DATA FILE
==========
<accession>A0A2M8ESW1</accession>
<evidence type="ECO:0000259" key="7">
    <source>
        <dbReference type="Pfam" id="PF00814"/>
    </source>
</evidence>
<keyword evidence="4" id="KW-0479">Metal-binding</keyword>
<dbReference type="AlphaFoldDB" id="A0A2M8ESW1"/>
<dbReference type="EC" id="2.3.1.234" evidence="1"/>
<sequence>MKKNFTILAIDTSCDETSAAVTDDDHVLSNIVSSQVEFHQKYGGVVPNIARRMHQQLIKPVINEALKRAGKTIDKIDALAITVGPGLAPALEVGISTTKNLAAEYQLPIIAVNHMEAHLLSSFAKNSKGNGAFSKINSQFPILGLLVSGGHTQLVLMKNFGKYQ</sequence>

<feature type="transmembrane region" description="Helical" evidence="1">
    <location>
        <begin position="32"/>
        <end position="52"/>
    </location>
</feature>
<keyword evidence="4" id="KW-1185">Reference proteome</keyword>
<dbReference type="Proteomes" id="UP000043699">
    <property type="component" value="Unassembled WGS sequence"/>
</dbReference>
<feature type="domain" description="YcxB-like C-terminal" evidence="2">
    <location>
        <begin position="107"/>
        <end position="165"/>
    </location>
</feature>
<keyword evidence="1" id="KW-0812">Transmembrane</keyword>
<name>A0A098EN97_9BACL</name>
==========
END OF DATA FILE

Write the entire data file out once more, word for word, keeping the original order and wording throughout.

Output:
<accession>A0A2M8ESW1</accession>
<evidence type="ECO:0000259" key="7">
    <source>
        <dbReference type="Pfam" id="PF00814"/>
    </source>
</evidence>
<keyword evidence="4" id="KW-0479">Metal-binding</keyword>
<dbReference type="AlphaFoldDB" id="A0A2M8ESW1"/>
<dbReference type="EC" id="2.3.1.234" evidence="1"/>
<sequence>MKKNFTILAIDTSCDETSAAVTDDDHVLSNIVSSQVEFHQKYGGVVPNIARRMHQQLIKPVINEALKRAGKTIDKIDALAITVGPGLAPALEVGISTTKNLAAEYQLPIIAVNHMEAHLLSSFAKNSKGNGAFSKINSQFPILGLLVSGGHTQLVLMKNFGKYQ</sequence>

<feature type="transmembrane region" description="Helical" evidence="1">
    <location>
        <begin position="32"/>
        <end position="52"/>
    </location>
</feature>
<keyword evidence="4" id="KW-1185">Reference proteome</keyword>
<dbReference type="Proteomes" id="UP000043699">
    <property type="component" value="Unassembled WGS sequence"/>
</dbReference>
<feature type="domain" description="YcxB-like C-terminal" evidence="2">
    <location>
        <begin position="107"/>
        <end position="165"/>
    </location>
</feature>
<keyword evidence="1" id="KW-0812">Transmembrane</keyword>
<name>A0A098EN97_9BACL</name>